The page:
The Uniform Code of Military Justice (UCMJ) defines rules and codes of conduct that all members of the armed forces must follow. Article 120 of the UCMJ covers rape and sexual assault. Beyond that, Article 134 includes broad language that allows military courts to punish anything that discredits or dishonors the armed services.
What is “improper sexual contact” as defined by UCMJ Article 134?
Article 134 can be considered a catchall for actions beyond the ones specifically described in Article 120 and other articles. Under Article 134, “improper sexual contact” essentially includes any improper sexual contact that is not addressed in Article 120. It includes things like nontraditional sexual relationships, homosexual acts, adultery, misbehavior between officers and subordinates, and any other sexual act considered to be inappropriate.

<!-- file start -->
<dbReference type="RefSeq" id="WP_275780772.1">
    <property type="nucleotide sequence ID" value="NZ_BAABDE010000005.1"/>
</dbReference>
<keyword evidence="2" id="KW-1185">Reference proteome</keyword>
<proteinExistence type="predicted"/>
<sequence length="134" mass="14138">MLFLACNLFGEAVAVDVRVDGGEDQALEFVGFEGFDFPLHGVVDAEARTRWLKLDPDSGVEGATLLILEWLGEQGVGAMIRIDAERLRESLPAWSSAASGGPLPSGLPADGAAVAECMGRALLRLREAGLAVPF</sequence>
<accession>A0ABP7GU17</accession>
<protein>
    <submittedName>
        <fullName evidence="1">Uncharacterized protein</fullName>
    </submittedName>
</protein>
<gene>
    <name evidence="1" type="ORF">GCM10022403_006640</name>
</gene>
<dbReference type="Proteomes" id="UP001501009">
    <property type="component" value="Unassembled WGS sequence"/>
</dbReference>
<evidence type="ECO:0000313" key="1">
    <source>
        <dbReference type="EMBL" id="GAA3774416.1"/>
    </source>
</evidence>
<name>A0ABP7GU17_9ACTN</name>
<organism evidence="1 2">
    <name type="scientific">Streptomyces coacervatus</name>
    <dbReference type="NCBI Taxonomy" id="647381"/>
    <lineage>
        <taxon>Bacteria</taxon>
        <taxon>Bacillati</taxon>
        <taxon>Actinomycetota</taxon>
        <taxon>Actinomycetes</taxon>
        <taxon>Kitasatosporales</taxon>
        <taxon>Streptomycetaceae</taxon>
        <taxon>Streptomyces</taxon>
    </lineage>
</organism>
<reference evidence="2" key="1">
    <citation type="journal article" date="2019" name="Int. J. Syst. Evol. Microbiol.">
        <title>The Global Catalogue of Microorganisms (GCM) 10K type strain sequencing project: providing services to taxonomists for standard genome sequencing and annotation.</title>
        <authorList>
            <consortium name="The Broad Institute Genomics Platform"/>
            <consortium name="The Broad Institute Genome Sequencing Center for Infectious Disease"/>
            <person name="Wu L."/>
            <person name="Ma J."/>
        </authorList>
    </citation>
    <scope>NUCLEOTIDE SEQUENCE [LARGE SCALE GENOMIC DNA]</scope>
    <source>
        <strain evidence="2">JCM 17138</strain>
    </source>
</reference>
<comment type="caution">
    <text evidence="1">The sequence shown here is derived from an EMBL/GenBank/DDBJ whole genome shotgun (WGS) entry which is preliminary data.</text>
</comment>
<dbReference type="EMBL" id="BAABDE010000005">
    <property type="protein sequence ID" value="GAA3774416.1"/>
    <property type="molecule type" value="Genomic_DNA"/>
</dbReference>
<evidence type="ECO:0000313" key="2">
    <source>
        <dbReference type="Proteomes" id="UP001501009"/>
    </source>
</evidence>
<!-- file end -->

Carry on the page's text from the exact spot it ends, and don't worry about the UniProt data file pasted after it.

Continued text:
Defending against improper sexual contact allegations.
The attorneys at The Law Office of Garrison A. Wood have handled many UCMJ violation cases, including Article 120 and Article 134 violations. The main defenses to these allegations include proving that the acts in question did not occur or proving that the acts did not constitute a discredit to the armed services.
What to do if you are facing sexual contact allegations.
The UCMJ uses broad, vague language to cover any and all acts that the military believes to be inappropriate. The attorneys that The Law Office of Garrison A. Woodunderstand the nuances of the UCMJ and the court-martial system. They help their clients navigate the system and fight to protect their military careers.
If you’re accused of violating the UCMJ, contact us today to schedule a free consultation.
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